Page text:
Situated in the Central Pacific, 33 islands and coral atolls along the equator make up Kiribati. The unspoiled, white-sand beaches and colorful lagoons are among the least-known in the Pacific Ocean, attracting just 3,600 visitors in 2017. Kiribati is also one of the least developed countries, but it’s generally a safe place to travel. Make time to explore one or more of the outer islands for traditional culture and dances. For World War II buffs, the Gilbert group of islands has a number of historical relics and forts from the 1941 invasion. Flights arrive twice-weekly from Brisbane and Nadi, Fiji. A tourist visa is not required for stays of up to 30 days.
Central Asia’s Turkmenistan is considered one of the more mysterious of the five 'Stans of the Silk Road, the ancient route that facilitated the silk and spice trade from east to west from 130 BC to 1453 AD. It’s also the least explored, receiving just 7,000 visitors in 2017. Explore the white marble buildings adorned with gold-lacquered domes in the capital city, Ashgabat. The exotic mosques, bazaars and palaces are also must-sees. A tourist visa is required and it’s one of the more challenging to obtain, but only because you must enter Turkmenistan as part of a guided tour. The tour operator will secure a visa for you.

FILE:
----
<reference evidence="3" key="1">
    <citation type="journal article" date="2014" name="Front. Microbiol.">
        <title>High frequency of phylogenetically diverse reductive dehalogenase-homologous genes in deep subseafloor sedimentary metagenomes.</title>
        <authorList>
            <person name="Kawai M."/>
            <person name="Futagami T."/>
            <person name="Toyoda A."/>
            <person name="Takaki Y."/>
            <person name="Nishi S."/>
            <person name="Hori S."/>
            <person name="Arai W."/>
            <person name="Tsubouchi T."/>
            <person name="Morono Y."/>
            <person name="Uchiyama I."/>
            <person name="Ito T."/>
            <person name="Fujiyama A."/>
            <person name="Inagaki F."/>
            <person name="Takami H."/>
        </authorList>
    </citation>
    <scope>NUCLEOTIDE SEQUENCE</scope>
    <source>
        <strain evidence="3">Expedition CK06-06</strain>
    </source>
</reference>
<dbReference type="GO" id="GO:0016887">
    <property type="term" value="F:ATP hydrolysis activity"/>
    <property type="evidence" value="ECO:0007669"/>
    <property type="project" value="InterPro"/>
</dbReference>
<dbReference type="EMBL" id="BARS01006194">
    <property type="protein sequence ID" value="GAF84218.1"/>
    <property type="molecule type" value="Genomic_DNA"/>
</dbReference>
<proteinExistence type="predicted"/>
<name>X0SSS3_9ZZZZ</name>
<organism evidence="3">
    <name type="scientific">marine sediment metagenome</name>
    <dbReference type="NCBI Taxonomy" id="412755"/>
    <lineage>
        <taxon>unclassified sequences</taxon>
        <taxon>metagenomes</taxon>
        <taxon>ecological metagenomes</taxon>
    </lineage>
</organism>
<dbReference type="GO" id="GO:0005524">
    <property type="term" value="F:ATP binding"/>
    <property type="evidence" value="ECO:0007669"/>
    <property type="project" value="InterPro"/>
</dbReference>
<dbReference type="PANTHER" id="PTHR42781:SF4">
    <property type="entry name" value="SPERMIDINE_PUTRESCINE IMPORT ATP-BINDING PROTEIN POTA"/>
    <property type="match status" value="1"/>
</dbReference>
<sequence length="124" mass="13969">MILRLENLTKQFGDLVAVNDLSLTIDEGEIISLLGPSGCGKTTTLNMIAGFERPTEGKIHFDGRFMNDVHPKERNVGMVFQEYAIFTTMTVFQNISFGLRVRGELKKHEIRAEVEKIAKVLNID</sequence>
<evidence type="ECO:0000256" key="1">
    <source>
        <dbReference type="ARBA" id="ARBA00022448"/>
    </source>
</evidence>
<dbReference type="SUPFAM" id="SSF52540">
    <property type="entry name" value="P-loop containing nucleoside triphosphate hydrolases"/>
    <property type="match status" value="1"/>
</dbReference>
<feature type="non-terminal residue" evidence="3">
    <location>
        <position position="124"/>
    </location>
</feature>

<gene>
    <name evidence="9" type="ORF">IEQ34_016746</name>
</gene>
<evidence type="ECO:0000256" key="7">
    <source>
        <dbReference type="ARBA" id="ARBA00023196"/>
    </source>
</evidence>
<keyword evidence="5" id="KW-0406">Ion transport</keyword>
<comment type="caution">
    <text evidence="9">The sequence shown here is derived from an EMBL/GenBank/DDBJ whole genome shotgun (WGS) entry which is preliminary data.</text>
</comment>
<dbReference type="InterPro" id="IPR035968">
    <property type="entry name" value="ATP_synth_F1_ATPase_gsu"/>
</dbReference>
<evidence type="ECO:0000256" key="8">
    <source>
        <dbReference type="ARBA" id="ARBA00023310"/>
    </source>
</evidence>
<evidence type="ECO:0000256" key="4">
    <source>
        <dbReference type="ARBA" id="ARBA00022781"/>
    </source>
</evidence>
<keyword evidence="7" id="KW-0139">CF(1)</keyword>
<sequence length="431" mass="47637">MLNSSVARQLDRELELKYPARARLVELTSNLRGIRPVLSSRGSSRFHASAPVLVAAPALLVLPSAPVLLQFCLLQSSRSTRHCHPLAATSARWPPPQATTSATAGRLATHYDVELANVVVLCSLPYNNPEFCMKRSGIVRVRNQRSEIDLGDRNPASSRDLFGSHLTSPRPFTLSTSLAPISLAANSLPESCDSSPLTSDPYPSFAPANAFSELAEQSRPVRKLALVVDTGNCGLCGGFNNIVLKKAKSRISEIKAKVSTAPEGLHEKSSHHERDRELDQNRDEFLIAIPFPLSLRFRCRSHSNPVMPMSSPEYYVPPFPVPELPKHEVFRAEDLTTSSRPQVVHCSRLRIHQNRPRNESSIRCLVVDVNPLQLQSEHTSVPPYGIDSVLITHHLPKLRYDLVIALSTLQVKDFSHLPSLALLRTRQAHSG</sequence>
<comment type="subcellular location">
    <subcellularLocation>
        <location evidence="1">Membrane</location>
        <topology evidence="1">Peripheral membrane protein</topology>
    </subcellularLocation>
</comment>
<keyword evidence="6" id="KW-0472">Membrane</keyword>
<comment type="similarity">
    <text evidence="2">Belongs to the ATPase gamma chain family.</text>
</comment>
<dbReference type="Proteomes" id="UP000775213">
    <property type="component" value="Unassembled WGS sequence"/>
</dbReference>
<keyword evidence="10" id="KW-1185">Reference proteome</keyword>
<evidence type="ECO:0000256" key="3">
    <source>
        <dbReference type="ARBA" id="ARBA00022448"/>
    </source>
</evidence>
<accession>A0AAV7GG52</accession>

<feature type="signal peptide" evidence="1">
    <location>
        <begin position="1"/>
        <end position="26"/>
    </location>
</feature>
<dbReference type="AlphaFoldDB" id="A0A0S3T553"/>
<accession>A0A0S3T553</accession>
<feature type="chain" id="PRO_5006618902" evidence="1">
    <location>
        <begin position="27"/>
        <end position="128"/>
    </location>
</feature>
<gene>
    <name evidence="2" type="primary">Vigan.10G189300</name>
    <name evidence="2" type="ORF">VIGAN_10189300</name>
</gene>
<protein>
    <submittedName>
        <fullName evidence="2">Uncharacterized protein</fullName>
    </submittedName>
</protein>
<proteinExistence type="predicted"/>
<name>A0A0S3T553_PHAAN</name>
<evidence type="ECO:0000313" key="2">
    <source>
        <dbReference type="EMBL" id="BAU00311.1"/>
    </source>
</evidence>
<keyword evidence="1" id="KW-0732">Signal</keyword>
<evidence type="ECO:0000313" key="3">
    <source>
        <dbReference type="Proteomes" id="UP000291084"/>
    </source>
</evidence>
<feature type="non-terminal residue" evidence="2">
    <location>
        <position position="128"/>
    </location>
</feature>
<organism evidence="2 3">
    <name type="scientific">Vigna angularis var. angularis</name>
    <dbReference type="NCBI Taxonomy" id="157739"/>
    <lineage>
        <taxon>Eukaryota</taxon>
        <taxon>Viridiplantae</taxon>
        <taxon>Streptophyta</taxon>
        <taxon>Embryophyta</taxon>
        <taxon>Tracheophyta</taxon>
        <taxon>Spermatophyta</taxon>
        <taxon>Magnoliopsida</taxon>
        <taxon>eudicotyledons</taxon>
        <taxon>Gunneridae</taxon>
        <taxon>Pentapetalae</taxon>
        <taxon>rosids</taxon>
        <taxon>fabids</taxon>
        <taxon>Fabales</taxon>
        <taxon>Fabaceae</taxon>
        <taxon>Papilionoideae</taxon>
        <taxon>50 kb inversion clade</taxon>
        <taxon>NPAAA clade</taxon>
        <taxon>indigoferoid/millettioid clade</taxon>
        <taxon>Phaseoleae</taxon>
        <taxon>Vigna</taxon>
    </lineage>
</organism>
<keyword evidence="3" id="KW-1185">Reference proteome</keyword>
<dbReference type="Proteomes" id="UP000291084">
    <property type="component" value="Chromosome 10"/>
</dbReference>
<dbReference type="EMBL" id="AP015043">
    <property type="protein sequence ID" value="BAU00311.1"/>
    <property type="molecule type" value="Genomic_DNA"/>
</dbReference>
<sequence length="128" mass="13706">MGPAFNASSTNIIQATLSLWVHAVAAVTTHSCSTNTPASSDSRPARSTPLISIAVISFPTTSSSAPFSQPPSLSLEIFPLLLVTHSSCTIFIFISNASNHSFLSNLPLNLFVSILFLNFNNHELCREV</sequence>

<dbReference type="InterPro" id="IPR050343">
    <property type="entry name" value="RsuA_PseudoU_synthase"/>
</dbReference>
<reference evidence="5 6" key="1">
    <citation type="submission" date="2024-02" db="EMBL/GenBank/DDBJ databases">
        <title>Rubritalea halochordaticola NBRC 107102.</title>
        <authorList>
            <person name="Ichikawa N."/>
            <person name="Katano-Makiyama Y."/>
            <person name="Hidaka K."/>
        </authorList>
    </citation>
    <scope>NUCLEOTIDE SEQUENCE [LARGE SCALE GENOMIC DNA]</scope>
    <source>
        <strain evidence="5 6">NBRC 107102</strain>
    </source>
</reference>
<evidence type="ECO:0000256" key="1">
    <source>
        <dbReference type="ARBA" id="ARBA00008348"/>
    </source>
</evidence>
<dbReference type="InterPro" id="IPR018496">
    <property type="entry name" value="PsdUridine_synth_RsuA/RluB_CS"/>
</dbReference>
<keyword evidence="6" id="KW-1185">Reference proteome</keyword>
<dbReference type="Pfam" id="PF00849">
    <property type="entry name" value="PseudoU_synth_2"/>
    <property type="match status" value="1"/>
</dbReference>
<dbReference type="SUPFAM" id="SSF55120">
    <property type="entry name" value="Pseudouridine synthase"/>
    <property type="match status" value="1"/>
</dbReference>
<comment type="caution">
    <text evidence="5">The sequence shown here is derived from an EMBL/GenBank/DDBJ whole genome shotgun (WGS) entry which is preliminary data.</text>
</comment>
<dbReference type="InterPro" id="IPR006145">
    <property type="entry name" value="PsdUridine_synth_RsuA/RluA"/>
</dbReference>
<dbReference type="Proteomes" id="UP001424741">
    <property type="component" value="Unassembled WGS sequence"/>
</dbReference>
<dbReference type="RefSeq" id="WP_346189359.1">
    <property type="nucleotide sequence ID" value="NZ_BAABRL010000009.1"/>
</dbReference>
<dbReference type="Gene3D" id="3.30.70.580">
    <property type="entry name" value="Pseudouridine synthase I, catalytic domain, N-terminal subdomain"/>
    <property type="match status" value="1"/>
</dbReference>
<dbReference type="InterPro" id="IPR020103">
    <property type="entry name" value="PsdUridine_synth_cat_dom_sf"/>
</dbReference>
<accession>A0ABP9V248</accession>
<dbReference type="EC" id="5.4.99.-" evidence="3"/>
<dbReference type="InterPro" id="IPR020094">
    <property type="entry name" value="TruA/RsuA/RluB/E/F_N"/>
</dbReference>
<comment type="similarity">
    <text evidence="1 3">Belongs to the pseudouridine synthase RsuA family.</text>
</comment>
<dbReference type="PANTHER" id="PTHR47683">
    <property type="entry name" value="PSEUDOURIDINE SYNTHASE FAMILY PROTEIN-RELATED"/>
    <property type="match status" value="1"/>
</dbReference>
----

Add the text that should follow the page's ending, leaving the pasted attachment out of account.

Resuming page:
Sao Tomé and Principe
A two-island nation off the west coast of Africa, Sao Tomé and Principe welcomed 29,000 visitors in 2017. The islands are part of a volcano chain where you'll find a diverse environment boasting dramatic rock formations, sandy beaches and tropical jungles. Obo Natural Park, which covers nearly 60 percent of the land area, teems with colorful birds and exotic wildlife. The charming capital city of Santo Antonio is known for pastel colonial-era buildings and tempting culinary dishes, like calulu (a signature fish stew). For stays of 15 days or fewer, a tourist visa is not required. However, you must provide proof of yellow fever vaccination.
Liberia is home to Sapo National Park, one of the most popular national parks in West Africa. This massive protected area supports a diverse ecosystem full of lush foliage and endangered wildlife, like the pygmy hippopotamus. The coastal capital, Monrovia, is serviced by three airlines and is home to national museums and palm-fringed beaches. Golden Beach is a favorite spot for colorful sunsets and total relaxation. Hiking in the Nimba Mountains is another popular activity. Just 57,000 visitors came to Liberia in 2015. A tourist visa is required and must be obtained prior to travel to Liberia. Proof of yellow fever vaccination is also required.